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The 2016 season of Visionary Conversations launched with a panel discussion on Reconciliation. (Left to right: Tina Keeper, Ry Moran, Lenard Monkman, Nahanni Fontaine, moderated by President David Barnard)

The 2016 season of Visionary Conversations launched with a panel discussion on Reconciliation. (Left to right: Tina Keeper, Ry Moran, Lenard Monkman, Nahanni Fontaine, moderated by President David Barnard)

Moving towards Reconciliation

Launch of the 2016 Visionary Conversations series discusses next steps

September 22, 2016 — 

Willow weeps in silence
Ancient ways abandoned
Traditional knowledge forgotten
No one sharing.

The quote above is from Ovide Mercredi’s poem, “Willow Weeps” and his collection of poetry titled My Silent Drum.

President David Barnard began the discussion for the 2016 season of Visionary Conversations using these powerful words of the former National Chief of the Assembly of First Nations and University of Manitoba alumnus. Because of the sensitivities surrounding Reconciliation and the tender memories of the Residential School System, Barnard then urged the audience to be open to the discussion that would follow.

“Let us share this space, respectfully. Let us share ideas and dreams, knowledge and stories,” said Barnard.

The Truth and Reconciliation Commission of Canada (TRC) examined the failures of the Residential School System and issued 94 calls to action on June 2, 2015. Justice Murray Sinclair, chair of the Commission, said “Reconciliation is not an aboriginal problem, it is a Canadian problem. It involves us all.”

One year after the inauguration of the National Centre for Truth and Reconciliation the nation-wide conversation continues.

In front of a packed and engaged audience, the 2016 season of Visionary Conversations launched with a discussion that addressed how the country can move forward in Reconciliation. Four distinguished panelists from the Indigenous community whose voices need to be heard shared their thoughts, formed from both personal experiences as well as professional and academic backgrounds.

Nahanni Fontaine is Status Ojibway from the Sagkeeng Anishinaabe First Nation. Last fall she ran successfully for the provincial riding of St. Johns and serves as the NDP critic for Status of Women, Persons with Disabilities, Families, and Missing and Murdered Indigenous Women and Girls. She’s also a University of Manitoba alumna.

Fontaine began by acknowledging members of the Indigenous community who first shared light on the uncomfortable truth of the Residential School System.

“For years and years, those that went into Residential Schools, didn’t speak about it,” said Fontaine. “We’re only sitting here today because of courageous individuals.”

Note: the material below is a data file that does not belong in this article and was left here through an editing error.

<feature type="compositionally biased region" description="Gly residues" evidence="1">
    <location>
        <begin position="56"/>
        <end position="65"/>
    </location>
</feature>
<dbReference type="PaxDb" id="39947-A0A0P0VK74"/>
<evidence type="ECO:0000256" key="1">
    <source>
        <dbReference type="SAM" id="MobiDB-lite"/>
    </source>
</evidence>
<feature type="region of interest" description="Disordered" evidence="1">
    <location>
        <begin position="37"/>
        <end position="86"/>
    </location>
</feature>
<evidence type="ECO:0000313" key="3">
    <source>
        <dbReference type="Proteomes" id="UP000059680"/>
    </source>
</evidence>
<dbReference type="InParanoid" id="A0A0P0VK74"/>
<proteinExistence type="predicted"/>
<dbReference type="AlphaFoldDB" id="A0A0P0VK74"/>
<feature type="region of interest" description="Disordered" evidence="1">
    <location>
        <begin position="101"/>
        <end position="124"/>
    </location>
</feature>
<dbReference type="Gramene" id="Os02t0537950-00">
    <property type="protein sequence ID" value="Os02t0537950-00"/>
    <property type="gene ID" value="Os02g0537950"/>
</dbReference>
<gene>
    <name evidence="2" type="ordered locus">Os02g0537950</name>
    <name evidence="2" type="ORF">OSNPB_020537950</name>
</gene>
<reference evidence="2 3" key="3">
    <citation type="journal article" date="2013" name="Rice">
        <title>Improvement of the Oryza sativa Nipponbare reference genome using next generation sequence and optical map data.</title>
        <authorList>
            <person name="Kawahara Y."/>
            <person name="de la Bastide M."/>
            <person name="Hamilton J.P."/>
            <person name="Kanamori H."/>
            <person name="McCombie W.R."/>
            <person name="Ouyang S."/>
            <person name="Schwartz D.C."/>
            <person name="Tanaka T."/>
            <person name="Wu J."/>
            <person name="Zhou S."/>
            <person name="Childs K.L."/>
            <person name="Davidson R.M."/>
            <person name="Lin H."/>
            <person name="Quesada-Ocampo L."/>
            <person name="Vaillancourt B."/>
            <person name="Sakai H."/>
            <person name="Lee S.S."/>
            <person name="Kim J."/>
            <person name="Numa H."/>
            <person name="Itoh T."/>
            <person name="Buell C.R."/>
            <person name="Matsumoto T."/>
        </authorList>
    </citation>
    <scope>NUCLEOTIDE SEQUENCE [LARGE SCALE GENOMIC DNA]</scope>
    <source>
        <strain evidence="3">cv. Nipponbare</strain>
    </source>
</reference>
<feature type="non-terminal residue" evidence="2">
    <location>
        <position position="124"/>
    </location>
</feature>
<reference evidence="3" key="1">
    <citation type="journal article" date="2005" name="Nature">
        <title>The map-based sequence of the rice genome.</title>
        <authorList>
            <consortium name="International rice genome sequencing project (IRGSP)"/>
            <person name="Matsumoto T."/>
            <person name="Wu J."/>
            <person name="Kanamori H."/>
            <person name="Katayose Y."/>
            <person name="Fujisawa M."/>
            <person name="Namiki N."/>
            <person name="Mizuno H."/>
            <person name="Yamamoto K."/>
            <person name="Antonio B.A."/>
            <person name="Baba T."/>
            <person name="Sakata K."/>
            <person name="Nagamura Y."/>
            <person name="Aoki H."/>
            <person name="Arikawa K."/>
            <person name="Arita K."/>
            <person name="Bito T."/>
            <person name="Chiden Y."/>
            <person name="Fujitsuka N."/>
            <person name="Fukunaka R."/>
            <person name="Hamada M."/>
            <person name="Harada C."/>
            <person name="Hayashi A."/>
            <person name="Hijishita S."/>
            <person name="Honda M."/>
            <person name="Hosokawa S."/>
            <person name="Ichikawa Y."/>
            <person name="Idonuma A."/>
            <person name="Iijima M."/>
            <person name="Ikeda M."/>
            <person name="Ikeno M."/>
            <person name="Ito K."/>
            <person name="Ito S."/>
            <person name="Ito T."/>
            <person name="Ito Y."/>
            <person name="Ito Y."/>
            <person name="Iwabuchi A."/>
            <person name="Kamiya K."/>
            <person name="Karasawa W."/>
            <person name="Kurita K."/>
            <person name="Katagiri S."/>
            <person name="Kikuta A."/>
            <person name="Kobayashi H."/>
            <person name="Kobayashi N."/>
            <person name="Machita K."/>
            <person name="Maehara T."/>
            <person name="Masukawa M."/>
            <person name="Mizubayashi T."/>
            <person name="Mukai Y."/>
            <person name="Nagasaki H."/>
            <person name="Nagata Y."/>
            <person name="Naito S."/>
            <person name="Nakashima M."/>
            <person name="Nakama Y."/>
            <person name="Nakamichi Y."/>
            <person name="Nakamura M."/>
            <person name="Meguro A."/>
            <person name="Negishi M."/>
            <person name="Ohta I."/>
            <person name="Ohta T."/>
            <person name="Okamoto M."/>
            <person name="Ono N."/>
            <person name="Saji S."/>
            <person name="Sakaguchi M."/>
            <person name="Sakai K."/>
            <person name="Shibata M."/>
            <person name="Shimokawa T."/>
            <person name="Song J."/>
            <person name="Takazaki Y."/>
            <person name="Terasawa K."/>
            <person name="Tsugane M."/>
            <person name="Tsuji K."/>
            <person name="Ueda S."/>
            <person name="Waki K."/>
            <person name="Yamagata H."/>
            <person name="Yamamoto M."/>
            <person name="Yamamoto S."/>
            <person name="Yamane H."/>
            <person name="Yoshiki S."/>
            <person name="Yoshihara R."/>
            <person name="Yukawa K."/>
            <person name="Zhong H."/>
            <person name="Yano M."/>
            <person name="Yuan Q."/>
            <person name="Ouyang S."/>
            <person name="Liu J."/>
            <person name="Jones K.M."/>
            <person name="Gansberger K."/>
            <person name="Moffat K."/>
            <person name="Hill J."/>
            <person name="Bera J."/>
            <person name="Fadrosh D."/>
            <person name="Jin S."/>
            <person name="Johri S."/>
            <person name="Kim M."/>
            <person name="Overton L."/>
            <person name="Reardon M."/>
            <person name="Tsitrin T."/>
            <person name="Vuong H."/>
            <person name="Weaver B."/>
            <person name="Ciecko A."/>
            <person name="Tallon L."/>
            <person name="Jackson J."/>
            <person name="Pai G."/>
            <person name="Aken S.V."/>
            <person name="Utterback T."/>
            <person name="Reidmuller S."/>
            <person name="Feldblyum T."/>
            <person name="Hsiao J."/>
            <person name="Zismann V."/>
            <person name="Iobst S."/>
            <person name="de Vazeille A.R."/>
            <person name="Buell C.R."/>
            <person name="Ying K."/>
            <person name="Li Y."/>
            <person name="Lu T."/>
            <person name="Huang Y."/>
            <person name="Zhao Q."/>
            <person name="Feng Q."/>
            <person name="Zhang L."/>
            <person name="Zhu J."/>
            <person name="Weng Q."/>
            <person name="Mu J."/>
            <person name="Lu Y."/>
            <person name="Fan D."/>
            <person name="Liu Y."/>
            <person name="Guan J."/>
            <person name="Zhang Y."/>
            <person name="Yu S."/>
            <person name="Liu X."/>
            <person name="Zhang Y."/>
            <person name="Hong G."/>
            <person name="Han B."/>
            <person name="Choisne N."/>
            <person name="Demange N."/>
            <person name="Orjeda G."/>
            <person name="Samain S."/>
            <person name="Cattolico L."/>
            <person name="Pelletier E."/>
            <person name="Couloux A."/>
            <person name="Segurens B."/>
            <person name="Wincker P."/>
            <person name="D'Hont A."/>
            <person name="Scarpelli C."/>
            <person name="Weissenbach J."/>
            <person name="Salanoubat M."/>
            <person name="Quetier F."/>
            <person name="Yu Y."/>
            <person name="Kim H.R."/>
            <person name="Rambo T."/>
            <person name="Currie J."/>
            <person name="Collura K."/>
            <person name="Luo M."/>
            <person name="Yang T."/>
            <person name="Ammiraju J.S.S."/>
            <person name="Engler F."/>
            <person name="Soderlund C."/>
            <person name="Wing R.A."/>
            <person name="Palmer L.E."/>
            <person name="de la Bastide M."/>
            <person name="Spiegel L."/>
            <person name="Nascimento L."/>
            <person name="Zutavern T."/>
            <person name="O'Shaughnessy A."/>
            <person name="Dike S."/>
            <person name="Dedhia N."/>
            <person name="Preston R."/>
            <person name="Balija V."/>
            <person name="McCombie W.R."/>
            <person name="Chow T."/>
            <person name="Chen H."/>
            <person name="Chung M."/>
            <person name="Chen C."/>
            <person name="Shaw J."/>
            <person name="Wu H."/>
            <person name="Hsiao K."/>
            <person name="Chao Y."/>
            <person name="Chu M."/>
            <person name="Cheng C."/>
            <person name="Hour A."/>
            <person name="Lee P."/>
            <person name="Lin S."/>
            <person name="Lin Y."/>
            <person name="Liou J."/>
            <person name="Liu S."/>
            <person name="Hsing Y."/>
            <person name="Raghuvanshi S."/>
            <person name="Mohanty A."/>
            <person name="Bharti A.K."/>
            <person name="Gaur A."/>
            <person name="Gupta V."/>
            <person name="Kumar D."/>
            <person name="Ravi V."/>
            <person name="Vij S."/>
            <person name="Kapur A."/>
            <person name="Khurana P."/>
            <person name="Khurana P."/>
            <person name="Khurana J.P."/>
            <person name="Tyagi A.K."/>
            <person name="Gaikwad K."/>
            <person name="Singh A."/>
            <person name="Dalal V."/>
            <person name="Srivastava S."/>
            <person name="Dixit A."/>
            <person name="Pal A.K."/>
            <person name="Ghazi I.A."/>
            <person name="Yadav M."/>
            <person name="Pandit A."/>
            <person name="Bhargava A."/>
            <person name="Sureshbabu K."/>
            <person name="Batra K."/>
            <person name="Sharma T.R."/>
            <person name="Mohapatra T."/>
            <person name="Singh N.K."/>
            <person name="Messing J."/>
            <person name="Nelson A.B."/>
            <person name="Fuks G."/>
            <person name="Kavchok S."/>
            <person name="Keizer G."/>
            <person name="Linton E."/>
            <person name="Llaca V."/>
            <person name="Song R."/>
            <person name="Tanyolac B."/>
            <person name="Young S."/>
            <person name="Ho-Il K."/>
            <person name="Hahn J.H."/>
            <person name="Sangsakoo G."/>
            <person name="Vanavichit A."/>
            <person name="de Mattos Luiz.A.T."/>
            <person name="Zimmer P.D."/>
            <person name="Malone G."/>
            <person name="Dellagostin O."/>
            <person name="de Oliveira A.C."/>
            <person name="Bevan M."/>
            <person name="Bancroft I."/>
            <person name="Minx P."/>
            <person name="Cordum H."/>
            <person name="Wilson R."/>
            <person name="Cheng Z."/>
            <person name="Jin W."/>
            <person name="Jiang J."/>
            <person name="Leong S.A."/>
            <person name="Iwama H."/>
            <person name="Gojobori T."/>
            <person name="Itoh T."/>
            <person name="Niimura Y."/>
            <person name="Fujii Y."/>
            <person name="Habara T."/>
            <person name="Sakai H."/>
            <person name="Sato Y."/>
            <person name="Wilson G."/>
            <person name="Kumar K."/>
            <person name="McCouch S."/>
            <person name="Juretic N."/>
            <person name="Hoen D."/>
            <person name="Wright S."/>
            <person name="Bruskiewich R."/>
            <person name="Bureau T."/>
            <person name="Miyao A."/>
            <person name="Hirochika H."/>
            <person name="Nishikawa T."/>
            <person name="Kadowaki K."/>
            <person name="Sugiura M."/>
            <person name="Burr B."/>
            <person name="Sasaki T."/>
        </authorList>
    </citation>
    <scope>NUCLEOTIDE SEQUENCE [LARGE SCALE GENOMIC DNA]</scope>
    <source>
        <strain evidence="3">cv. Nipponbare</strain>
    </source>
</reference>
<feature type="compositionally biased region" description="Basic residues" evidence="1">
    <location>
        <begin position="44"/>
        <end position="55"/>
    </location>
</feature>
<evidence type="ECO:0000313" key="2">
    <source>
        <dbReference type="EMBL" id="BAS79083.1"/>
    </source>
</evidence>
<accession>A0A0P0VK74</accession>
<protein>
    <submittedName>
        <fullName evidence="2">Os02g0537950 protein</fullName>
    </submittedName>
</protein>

Prominent actor and producer Tina Keeper became a strong voice for northern and Indigenous issues when she served as the Member of Parliament for the federal riding of Churchill. The honorary witness of the TRC said its call to actions are a fantastic framework but there’s still work to be done.

“I think we need to empower our own youth–ourselves as Indigenous people–to understand what those strengths were. We’re not moving fast enough by trying to create Aboriginally aware workplaces. We’re not really engaging in a process that is enabling capacity within the Aboriginal community,” said Keeper.

Lenard Monkman has been instrumental in building bridges between the Indigenous and non-Indigenous communities in Winnipeg. The Anishinaabe, University of Winnipeg student from Lake Manitoba First Nation is also an associate producer for CBC Indigenous.

Monkman said he sees change, especially among youth, asking the audience why there are systemic issues such as high incarceration and child welfare rates within the Indigenous community.

“We change that by instilling confidence in the next generation. We won’t have real confidence until our people are able to pick up their drums and actually sing their songs or speak their language on the bus.”

As the Director of the National Centre for Truth and Reconciliation at the U of M, Ry Moran and his team is carefully collecting testimonies from the TRC and archival documents of the Residential School System. In speaking with Indigenous people and communities across the country, these collective memories need to be shared in order to move forward, toward Reconciliation.

“This is a long journey we are on,” said Moran. “We as a society–as a collective mainstream Canadian society–need to come to terms with what this history means. Through education, experiential learning, we need to start feeling the history from the heart.”

Watch the full discussion in the video below

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